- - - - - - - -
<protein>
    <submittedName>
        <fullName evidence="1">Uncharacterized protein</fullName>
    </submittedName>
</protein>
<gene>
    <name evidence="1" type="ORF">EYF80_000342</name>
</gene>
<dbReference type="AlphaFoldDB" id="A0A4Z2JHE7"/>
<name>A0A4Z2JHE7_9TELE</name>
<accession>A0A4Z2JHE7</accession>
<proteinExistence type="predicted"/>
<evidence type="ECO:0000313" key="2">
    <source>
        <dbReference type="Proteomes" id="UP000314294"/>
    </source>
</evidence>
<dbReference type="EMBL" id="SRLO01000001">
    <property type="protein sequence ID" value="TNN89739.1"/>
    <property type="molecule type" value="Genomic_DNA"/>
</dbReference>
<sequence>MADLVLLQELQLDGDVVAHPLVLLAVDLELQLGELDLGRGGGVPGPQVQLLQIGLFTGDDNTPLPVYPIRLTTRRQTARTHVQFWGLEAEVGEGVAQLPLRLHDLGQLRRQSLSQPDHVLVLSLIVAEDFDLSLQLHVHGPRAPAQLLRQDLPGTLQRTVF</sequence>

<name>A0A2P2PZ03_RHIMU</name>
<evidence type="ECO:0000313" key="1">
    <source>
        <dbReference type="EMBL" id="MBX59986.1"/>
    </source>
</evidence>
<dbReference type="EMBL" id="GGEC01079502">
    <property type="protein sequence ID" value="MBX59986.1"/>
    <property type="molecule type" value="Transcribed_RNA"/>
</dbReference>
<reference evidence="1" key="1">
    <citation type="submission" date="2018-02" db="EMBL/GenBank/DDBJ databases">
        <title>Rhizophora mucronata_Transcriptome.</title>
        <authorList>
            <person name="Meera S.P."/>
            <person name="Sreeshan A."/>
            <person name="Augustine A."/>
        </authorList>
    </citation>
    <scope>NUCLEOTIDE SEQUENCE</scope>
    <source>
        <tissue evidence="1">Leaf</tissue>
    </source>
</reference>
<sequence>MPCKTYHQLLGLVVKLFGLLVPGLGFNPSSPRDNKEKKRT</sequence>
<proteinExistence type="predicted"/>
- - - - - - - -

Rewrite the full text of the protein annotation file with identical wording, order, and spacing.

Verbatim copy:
<protein>
    <submittedName>
        <fullName evidence="1">Uncharacterized protein</fullName>
    </submittedName>
</protein>
<gene>
    <name evidence="1" type="ORF">EYF80_000342</name>
</gene>
<dbReference type="AlphaFoldDB" id="A0A4Z2JHE7"/>
<name>A0A4Z2JHE7_9TELE</name>
<accession>A0A4Z2JHE7</accession>
<proteinExistence type="predicted"/>
<evidence type="ECO:0000313" key="2">
    <source>
        <dbReference type="Proteomes" id="UP000314294"/>
    </source>
</evidence>
<dbReference type="EMBL" id="SRLO01000001">
    <property type="protein sequence ID" value="TNN89739.1"/>
    <property type="molecule type" value="Genomic_DNA"/>
</dbReference>
<sequence>MADLVLLQELQLDGDVVAHPLVLLAVDLELQLGELDLGRGGGVPGPQVQLLQIGLFTGDDNTPLPVYPIRLTTRRQTARTHVQFWGLEAEVGEGVAQLPLRLHDLGQLRRQSLSQPDHVLVLSLIVAEDFDLSLQLHVHGPRAPAQLLRQDLPGTLQRTVF</sequence>

<name>A0A2P2PZ03_RHIMU</name>
<evidence type="ECO:0000313" key="1">
    <source>
        <dbReference type="EMBL" id="MBX59986.1"/>
    </source>
</evidence>
<dbReference type="EMBL" id="GGEC01079502">
    <property type="protein sequence ID" value="MBX59986.1"/>
    <property type="molecule type" value="Transcribed_RNA"/>
</dbReference>
<reference evidence="1" key="1">
    <citation type="submission" date="2018-02" db="EMBL/GenBank/DDBJ databases">
        <title>Rhizophora mucronata_Transcriptome.</title>
        <authorList>
            <person name="Meera S.P."/>
            <person name="Sreeshan A."/>
            <person name="Augustine A."/>
        </authorList>
    </citation>
    <scope>NUCLEOTIDE SEQUENCE</scope>
    <source>
        <tissue evidence="1">Leaf</tissue>
    </source>
</reference>
<sequence>MPCKTYHQLLGLVVKLFGLLVPGLGFNPSSPRDNKEKKRT</sequence>
<proteinExistence type="predicted"/>